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GeForce GTX 460 vs GeForce GTX 660

Intro

The GeForce GTX 460 has a GPU core clock speed of 675 MHz, and the 768 MB of GDDR5 memory runs at 900 MHz through a 192-bit bus. It also is comprised of 336 Stream Processors, 56 Texture Address Units, and 24 Raster Operation Units.

Compare those specs to the GeForce GTX 660, which has GPU core speed of 980 MHz, and 2048 MB of GDDR5 RAM running at 1502 MHz through a 192-bit bus. It also is made up of 960 Stream Processors, 80 TAUs, and 24 ROPs.

Display Graphs

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Power Usage and Theoretical Benchmarks

Power Consumption (Max TDP)

GeForce GTX 660 140 Watts
GeForce GTX 460 150 Watts
Difference: 10 Watts (7%)

Memory Bandwidth

Theoretically speaking, the GeForce GTX 660 should perform quite a bit faster than the GeForce GTX 460 overall. (explain)

GeForce GTX 660 144192 MB/sec
GeForce GTX 460 86400 MB/sec
Difference: 57792 (67%)

Texel Rate

The GeForce GTX 660 will be a lot (approximately 107%) faster with regards to anisotropic filtering than the GeForce GTX 460. (explain)

GeForce GTX 660 78400 Mtexels/sec
GeForce GTX 460 37800 Mtexels/sec
Difference: 40600 (107%)

Pixel Rate

If using high levels of AA is important to you, then the GeForce GTX 660 is superior to the GeForce GTX 460, by a large margin. (explain)

GeForce GTX 660 23520 Mpixels/sec
GeForce GTX 460 16200 Mpixels/sec
Difference: 7320 (45%)

Please note that the above 'benchmarks' are all just theoretical - the results were calculated based on the card's specifications, and real-world performance may (and probably will) vary at least a bit.

Price Comparison

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GeForce GTX 460

Amazon.com

GeForce GTX 660

Amazon.com

Please note that the price comparisons are based on search keywords - sometimes it might show cards with very similar names that are not exactly the same as the one chosen in the comparison. We do try to filter out the wrong results as best we can, though.

Specifications

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Model GeForce GTX 460 GeForce GTX 660
Manufacturer nVidia nVidia
Year July 2010 September 2012
Code Name GF104 GK106
Memory 768 MB 2048 MB
Core Speed 675 MHz 980 MHz
Memory Speed 3600 MHz 6008 MHz
Power (Max TDP) 150 watts 140 watts
Bandwidth 86400 MB/sec 144192 MB/sec
Texel Rate 37800 Mtexels/sec 78400 Mtexels/sec
Pixel Rate 16200 Mpixels/sec 23520 Mpixels/sec
Unified Shaders 336 960
Texture Mapping Units 56 80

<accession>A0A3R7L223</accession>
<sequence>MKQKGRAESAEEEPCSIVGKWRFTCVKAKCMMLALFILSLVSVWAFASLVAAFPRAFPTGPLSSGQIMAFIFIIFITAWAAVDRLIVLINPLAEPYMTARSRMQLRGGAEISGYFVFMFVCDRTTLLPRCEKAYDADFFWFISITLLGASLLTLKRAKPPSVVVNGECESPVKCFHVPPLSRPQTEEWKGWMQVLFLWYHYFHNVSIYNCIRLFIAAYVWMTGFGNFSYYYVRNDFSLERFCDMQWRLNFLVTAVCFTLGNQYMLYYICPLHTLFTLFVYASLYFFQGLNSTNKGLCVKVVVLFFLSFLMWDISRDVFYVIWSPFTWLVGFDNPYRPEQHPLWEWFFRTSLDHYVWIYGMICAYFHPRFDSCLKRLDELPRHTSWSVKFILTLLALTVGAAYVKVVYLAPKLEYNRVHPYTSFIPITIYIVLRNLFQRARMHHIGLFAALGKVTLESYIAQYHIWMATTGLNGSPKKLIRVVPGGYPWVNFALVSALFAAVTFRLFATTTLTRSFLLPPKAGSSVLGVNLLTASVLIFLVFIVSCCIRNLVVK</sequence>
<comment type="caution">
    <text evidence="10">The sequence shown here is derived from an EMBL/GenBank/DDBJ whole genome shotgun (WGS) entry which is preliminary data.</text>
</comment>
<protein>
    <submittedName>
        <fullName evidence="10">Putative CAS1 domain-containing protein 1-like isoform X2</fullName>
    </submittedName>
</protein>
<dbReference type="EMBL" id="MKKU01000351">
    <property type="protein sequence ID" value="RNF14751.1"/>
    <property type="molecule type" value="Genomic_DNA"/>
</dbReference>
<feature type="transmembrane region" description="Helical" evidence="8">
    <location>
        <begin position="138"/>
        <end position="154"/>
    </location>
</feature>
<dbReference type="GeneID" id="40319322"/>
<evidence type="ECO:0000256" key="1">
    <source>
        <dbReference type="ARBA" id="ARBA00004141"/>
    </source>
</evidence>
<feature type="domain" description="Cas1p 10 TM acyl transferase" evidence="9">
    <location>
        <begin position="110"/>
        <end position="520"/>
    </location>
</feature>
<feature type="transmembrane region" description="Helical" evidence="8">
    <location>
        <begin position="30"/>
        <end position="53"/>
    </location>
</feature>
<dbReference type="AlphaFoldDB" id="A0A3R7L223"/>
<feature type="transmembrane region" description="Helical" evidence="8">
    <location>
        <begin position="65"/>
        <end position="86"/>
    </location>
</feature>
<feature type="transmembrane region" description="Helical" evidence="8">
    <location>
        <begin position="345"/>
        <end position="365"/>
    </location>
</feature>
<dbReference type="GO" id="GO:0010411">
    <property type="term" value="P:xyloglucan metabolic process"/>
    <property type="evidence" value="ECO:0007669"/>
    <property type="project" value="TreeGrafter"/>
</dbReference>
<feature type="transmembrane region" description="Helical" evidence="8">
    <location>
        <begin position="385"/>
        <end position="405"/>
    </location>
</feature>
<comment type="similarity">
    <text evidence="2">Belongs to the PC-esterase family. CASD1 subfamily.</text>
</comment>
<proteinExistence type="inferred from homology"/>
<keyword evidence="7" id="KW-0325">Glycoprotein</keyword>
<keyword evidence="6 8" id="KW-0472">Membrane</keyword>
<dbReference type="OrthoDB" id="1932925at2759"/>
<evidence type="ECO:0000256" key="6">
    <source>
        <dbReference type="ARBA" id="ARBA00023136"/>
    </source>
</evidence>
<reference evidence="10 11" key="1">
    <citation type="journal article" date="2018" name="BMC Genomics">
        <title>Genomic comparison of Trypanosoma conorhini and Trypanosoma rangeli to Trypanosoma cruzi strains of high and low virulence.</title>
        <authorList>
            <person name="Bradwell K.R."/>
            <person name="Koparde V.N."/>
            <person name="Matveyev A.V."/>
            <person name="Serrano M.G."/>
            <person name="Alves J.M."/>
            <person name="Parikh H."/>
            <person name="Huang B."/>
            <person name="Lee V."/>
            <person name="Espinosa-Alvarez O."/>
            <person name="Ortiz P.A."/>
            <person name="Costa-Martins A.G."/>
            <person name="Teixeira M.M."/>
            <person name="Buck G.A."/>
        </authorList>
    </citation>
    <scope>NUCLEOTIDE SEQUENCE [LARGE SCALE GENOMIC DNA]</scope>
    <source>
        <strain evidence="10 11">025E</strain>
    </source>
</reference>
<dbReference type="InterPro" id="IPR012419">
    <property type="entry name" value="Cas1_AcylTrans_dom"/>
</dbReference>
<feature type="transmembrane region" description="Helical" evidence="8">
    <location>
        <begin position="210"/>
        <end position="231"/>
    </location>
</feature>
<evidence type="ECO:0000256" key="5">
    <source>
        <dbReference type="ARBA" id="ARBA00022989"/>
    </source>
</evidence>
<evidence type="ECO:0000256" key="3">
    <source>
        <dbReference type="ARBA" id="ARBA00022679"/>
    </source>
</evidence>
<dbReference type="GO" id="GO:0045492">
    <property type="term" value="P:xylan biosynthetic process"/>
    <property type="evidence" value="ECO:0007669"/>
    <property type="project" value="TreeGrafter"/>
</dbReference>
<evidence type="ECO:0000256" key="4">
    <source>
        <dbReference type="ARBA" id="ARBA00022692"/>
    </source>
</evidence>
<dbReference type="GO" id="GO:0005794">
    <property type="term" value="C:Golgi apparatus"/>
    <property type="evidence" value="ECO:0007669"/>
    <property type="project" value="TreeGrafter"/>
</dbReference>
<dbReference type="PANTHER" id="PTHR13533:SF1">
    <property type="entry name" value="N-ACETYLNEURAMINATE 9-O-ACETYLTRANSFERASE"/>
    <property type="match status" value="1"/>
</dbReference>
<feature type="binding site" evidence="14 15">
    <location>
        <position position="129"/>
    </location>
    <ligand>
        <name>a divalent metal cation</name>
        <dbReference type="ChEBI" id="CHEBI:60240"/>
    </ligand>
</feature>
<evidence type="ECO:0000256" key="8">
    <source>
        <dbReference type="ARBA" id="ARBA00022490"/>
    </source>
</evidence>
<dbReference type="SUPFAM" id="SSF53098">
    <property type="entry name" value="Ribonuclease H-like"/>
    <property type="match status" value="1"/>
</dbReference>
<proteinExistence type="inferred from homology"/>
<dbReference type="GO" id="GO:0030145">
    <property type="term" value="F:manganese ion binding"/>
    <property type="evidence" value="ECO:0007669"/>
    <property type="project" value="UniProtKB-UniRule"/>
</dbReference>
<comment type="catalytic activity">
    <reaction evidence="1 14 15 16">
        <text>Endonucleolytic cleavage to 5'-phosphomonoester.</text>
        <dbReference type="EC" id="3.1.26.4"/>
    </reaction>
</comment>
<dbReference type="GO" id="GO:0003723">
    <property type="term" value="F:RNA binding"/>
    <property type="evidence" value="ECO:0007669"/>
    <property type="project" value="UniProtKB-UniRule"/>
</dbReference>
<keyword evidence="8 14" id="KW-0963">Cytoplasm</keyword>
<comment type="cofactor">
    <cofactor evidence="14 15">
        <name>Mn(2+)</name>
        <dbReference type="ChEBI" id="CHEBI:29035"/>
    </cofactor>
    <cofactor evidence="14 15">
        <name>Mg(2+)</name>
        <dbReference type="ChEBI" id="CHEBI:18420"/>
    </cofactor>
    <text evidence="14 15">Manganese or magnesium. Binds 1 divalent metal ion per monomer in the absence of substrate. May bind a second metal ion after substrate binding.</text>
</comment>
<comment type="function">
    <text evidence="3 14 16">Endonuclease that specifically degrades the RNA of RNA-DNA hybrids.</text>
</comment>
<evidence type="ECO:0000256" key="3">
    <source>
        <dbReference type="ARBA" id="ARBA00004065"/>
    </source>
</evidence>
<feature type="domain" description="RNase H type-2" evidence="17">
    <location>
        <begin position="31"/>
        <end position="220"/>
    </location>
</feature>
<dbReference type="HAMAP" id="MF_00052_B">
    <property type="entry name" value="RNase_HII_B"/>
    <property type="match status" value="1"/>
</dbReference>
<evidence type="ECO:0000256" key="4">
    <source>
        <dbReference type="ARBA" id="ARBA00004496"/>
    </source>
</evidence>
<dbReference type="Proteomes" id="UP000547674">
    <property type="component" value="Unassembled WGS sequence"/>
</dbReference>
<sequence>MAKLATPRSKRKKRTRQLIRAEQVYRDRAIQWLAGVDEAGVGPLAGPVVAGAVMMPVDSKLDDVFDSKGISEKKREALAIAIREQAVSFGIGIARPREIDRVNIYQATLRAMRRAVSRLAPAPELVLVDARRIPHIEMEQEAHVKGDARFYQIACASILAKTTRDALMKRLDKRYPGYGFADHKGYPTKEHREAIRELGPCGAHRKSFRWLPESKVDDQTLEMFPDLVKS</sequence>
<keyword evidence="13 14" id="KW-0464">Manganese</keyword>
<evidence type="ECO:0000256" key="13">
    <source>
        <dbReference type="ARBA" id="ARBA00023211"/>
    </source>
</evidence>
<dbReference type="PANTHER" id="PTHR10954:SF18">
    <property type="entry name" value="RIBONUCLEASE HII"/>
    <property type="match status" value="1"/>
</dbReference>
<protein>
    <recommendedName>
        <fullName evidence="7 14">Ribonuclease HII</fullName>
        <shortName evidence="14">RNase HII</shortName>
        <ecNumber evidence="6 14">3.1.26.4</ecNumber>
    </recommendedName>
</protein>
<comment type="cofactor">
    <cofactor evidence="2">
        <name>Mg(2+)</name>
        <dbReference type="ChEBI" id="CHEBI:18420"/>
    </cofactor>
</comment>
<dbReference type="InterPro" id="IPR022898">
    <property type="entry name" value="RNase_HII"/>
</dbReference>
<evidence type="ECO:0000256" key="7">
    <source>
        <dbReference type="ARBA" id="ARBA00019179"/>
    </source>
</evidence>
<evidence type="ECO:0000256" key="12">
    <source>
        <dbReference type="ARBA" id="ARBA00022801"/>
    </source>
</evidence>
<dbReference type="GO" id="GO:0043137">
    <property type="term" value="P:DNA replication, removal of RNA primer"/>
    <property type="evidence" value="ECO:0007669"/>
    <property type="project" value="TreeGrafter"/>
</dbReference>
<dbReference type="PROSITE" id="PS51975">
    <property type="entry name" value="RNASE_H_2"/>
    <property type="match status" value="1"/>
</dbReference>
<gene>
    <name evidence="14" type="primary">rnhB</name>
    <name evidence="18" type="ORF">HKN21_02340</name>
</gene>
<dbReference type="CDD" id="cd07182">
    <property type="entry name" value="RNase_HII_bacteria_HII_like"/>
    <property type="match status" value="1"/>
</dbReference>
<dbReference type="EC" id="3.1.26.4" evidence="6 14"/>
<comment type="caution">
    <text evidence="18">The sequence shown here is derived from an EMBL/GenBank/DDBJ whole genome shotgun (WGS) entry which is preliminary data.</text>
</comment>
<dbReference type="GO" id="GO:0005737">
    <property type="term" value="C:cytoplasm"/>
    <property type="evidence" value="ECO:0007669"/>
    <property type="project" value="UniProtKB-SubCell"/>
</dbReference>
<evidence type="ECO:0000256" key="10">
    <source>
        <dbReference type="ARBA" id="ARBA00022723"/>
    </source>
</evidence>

Render Output Units 24 24
Bus Type GDDR5 GDDR5
Bus Width 192-bit 192-bit
Fab Process 40 nm 28 nm
Transistors 1950 million 2540 million
Bus PCIe x16 PCIe 3.0 x16
DirectX Version DirectX 11 DirectX 11.0
OpenGL Version OpenGL 4.1 OpenGL 4.3

Memory Bandwidth: Bandwidth is the largest amount of information (in units of megabytes per second) that can be moved over the external memory interface within a second. It's worked out by multiplying the card's bus width by its memory speed. If the card has DDR type memory, it must be multiplied by 2 once again. If DDR5, multiply by ANOTHER 2x. The higher the bandwidth is, the better the card will be in general. It especially helps with anti-aliasing, High Dynamic Range and high resolutions.

Texel Rate: Texel rate is the maximum texture map elements (texels) that are processed per second. This is calculated by multiplying the total number of texture units by the core clock speed of the chip. The higher the texel rate, the better the card will be at texture filtering (anisotropic filtering - AF). It is measured in millions of texels applied in a second.

Pixel Rate: Pixel rate is the most pixels the graphics card can possibly write to the local memory in a second - measured in millions of pixels per second. The figure is calculated by multiplying the amount of Render Output Units by the the core clock speed. ROPs (Raster Operations Pipelines - also sometimes called Render Output Units) are responsible for outputting the pixels (image) to the screen. The actual pixel rate is also dependant on quite a few other factors, especially the memory bandwidth of the card - the lower the memory bandwidth is, the lower the potential to reach the maximum fill rate.

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